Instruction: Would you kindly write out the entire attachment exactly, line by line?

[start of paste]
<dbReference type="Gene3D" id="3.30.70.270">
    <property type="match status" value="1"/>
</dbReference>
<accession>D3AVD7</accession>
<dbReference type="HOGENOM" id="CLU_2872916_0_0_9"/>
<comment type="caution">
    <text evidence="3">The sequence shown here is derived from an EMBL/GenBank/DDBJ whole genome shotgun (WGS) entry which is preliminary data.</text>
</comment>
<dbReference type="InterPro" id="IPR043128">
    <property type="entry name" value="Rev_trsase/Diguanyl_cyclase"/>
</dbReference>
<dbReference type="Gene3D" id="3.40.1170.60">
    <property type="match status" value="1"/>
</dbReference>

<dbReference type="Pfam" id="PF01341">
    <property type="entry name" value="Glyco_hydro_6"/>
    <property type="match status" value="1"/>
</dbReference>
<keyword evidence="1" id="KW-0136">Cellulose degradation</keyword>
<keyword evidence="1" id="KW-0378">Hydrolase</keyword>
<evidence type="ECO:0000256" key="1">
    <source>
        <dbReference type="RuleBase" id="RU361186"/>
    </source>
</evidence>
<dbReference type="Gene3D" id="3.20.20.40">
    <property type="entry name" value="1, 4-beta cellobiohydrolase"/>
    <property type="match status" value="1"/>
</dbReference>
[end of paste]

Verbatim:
<dbReference type="Gene3D" id="3.30.70.270">
    <property type="match status" value="1"/>
</dbReference>
<accession>D3AVD7</accession>
<dbReference type="HOGENOM" id="CLU_2872916_0_0_9"/>
<comment type="caution">
    <text evidence="3">The sequence shown here is derived from an EMBL/GenBank/DDBJ whole genome shotgun (WGS) entry which is preliminary data.</text>
</comment>
<dbReference type="InterPro" id="IPR043128">
    <property type="entry name" value="Rev_trsase/Diguanyl_cyclase"/>
</dbReference>
<dbReference type="Gene3D" id="3.40.1170.60">
    <property type="match status" value="1"/>
</dbReference>

<dbReference type="Pfam" id="PF01341">
    <property type="entry name" value="Glyco_hydro_6"/>
    <property type="match status" value="1"/>
</dbReference>
<keyword evidence="1" id="KW-0136">Cellulose degradation</keyword>
<keyword evidence="1" id="KW-0378">Hydrolase</keyword>
<evidence type="ECO:0000256" key="1">
    <source>
        <dbReference type="RuleBase" id="RU361186"/>
    </source>
</evidence>
<dbReference type="Gene3D" id="3.20.20.40">
    <property type="entry name" value="1, 4-beta cellobiohydrolase"/>
    <property type="match status" value="1"/>
</dbReference>